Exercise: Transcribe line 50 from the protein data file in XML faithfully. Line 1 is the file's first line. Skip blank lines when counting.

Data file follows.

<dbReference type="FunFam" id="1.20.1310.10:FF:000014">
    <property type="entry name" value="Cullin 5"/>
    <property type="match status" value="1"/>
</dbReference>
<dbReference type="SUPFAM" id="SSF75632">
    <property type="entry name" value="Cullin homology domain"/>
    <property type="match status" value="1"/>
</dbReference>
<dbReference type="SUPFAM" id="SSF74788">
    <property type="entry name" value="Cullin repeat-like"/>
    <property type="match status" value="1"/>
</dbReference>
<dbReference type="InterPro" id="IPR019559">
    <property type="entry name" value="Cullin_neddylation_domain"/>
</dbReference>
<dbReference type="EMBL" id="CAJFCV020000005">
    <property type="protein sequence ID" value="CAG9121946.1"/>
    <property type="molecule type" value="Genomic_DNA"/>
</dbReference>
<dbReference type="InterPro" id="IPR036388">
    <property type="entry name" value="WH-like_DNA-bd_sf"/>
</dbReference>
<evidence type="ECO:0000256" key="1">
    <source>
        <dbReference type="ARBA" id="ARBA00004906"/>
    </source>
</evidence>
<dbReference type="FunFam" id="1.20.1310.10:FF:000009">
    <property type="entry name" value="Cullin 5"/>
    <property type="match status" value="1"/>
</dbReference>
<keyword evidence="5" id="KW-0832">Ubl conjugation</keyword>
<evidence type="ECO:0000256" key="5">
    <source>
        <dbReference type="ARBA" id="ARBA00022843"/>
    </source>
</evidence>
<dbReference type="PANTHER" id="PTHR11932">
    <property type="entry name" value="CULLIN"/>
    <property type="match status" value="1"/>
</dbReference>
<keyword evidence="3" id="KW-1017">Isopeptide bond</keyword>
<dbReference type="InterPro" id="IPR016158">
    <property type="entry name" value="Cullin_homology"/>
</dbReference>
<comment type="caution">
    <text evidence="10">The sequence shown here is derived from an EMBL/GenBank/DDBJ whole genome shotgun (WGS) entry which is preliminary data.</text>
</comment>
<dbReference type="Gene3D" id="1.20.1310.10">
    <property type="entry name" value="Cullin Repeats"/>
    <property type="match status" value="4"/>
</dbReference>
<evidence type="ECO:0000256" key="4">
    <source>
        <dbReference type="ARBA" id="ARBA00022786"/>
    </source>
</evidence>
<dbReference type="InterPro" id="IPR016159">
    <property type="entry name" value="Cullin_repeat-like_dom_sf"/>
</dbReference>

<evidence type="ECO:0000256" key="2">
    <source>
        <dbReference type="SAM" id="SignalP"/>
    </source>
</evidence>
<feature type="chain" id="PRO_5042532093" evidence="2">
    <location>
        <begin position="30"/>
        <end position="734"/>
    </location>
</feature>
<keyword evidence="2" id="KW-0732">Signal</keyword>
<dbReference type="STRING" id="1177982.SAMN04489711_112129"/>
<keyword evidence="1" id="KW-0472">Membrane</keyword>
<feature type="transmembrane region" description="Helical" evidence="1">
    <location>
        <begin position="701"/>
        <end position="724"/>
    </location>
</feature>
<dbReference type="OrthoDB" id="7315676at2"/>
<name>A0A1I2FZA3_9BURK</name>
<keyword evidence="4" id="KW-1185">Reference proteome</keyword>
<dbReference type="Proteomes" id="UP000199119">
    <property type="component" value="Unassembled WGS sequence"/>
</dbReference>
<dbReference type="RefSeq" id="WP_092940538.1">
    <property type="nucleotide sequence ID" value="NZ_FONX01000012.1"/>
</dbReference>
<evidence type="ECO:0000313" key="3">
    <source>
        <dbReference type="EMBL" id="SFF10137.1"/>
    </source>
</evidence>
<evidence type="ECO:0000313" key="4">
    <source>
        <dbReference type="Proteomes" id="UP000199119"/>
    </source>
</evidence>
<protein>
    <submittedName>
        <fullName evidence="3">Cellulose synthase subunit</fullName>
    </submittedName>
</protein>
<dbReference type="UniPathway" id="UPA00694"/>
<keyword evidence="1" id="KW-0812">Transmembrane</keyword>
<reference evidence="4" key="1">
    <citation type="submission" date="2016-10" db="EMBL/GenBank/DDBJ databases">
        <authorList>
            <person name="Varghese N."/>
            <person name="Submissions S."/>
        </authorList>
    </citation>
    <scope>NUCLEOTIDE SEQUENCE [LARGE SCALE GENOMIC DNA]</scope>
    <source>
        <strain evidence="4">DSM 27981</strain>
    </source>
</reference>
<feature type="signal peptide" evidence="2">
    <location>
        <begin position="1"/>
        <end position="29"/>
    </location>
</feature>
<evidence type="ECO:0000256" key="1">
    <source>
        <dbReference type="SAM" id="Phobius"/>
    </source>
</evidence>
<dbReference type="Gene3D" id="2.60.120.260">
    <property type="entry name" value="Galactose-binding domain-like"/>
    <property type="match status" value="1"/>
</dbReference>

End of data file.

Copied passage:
    <property type="entry name" value="Cullin Repeats"/>